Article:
Just one thing … to improve your EAL practice: Getting pupils’ names correct.

Shakespeare is quoted as saying, “A rose by any other name would smell as sweet”. Juliet was trying to reassure Romeo that it wouldn’t matter what he was called. She would still marry him.

The quote is often used to imply that objects or people can be called different names but are still fundamentally the same – we are not defined by our names.

This is untrue. Naming children is an important ritual for many cultures; passing down family or tribal names and choosing a name that will stand the infant in good stead in the future.

Names are therefore an inherent part of our identities as people.

Occasionally, families will ‘westernise’ their children’s names.  This is to help their children fit in to a new culture. And it is also to spare teachers and wider society the embarrassment of not being able to pronounce phonetically difficult or challenging names.

Once, in my early years of teaching, a pupil called Mythylypriya arrived at school. She was brought into the classroom where I was working as an EAL support teacher.

I can still remember the class teacher’s reaction when they were introduced, and she saw the 5-year old’s name written on the admissions form.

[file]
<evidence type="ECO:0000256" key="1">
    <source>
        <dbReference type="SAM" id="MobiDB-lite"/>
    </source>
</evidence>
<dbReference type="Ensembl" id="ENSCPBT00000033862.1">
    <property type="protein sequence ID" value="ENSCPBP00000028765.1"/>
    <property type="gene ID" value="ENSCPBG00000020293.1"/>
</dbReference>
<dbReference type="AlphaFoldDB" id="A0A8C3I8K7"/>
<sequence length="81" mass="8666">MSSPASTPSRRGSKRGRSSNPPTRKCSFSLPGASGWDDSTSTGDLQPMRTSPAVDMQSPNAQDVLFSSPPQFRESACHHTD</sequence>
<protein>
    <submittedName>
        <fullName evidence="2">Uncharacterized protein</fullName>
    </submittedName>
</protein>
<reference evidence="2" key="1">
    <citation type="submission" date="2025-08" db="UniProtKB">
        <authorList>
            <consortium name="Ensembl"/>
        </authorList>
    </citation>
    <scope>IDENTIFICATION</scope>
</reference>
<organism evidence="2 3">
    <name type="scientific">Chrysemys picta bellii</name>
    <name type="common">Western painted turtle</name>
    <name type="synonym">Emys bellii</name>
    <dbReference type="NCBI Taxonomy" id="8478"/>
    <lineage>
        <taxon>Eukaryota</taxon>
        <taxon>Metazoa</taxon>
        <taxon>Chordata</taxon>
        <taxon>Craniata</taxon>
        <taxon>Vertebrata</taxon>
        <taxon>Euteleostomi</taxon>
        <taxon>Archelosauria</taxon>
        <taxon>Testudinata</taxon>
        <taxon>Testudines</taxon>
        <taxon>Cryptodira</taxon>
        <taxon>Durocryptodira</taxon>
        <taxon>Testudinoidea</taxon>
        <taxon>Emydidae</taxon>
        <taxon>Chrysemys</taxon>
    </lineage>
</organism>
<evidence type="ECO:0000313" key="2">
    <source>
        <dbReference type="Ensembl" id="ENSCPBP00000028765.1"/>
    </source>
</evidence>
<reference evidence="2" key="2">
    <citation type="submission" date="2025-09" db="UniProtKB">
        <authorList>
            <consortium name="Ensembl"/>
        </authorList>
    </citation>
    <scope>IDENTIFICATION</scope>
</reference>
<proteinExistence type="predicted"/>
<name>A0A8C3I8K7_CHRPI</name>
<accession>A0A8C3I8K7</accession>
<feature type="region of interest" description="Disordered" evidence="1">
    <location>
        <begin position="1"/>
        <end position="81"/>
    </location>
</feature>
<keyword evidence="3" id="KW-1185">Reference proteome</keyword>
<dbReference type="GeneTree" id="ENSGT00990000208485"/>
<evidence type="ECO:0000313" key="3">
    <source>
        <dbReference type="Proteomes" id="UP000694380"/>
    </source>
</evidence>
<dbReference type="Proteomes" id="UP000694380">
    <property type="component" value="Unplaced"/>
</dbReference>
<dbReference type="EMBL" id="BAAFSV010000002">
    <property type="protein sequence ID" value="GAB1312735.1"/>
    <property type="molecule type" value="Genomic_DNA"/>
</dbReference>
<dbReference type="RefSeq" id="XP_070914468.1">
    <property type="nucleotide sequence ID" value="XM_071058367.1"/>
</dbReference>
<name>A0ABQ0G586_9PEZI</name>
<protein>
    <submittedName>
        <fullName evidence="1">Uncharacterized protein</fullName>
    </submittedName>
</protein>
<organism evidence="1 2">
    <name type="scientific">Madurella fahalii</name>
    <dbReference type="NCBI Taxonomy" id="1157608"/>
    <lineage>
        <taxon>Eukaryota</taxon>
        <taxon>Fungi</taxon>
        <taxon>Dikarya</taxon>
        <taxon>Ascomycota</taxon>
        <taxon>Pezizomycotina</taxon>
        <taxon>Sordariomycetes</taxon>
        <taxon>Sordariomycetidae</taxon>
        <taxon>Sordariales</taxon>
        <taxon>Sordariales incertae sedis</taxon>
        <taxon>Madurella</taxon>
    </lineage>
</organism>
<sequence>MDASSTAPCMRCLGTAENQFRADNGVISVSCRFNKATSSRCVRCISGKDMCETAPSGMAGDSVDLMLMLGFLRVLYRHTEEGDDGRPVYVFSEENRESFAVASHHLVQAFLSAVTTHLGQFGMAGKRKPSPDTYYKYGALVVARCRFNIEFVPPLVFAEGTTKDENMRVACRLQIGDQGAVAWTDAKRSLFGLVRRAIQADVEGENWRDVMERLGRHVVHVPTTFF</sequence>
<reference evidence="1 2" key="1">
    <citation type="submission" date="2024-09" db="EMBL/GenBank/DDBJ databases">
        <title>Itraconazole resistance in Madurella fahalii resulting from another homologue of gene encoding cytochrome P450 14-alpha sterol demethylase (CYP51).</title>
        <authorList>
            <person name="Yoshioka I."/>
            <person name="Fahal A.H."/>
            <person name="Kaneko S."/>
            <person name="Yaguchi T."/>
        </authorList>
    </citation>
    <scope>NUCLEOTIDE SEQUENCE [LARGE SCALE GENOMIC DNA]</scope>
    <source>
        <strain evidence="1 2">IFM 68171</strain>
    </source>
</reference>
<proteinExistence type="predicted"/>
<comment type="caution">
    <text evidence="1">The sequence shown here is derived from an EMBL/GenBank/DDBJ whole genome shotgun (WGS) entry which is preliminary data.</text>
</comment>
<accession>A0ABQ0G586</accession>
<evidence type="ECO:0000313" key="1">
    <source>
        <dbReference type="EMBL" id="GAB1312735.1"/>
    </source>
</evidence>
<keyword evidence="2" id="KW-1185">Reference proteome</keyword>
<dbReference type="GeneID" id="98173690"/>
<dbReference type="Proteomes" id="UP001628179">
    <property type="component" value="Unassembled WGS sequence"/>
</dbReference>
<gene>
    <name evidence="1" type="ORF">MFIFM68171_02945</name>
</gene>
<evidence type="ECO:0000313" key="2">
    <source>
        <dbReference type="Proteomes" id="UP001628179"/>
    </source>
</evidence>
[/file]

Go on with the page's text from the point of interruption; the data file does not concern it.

“Can we call her Priya?” she asked.

Mythylypriya’s parents nodded acquiescently.

At that moment I felt quietly dismayed.

Here was a family, escaping persecution, newly arrived in the UK. Everything was alien to them. And the first thing the class teacher wanted to do was abbreviate their daughter’s name for her own convenience.

I wrote Mythylipriya’s name down on a piece of paper. Every time I worked with her, I used her full name. It took a couple of goes to pronounce it properly, but she helped by repeating it patiently if I got it wrong.

It is the only name that I have ever come across with three ‘y’s in it. And the memory always reminds me, after many, many years of teaching, that how we meet and welcome new families of any heritage background into our schools, is enormously important.

Names do matter. The names we are given at birth, or the ones we chose to adopt as we go through life, are important to us. They identify who we are. They say things about us, our parents, our families, and our cultures.

Getting our pupils’ names correct is not optional. It is not about our convenience as teachers.

It is about inclusivity.

It is about recognising the tremendous power we wield as teachers and using it to empower our pupils. 

We empower by knowing, recognising, and encouraging our pupils. 

And that means taking the time to know, spell and pronounce their names correctly.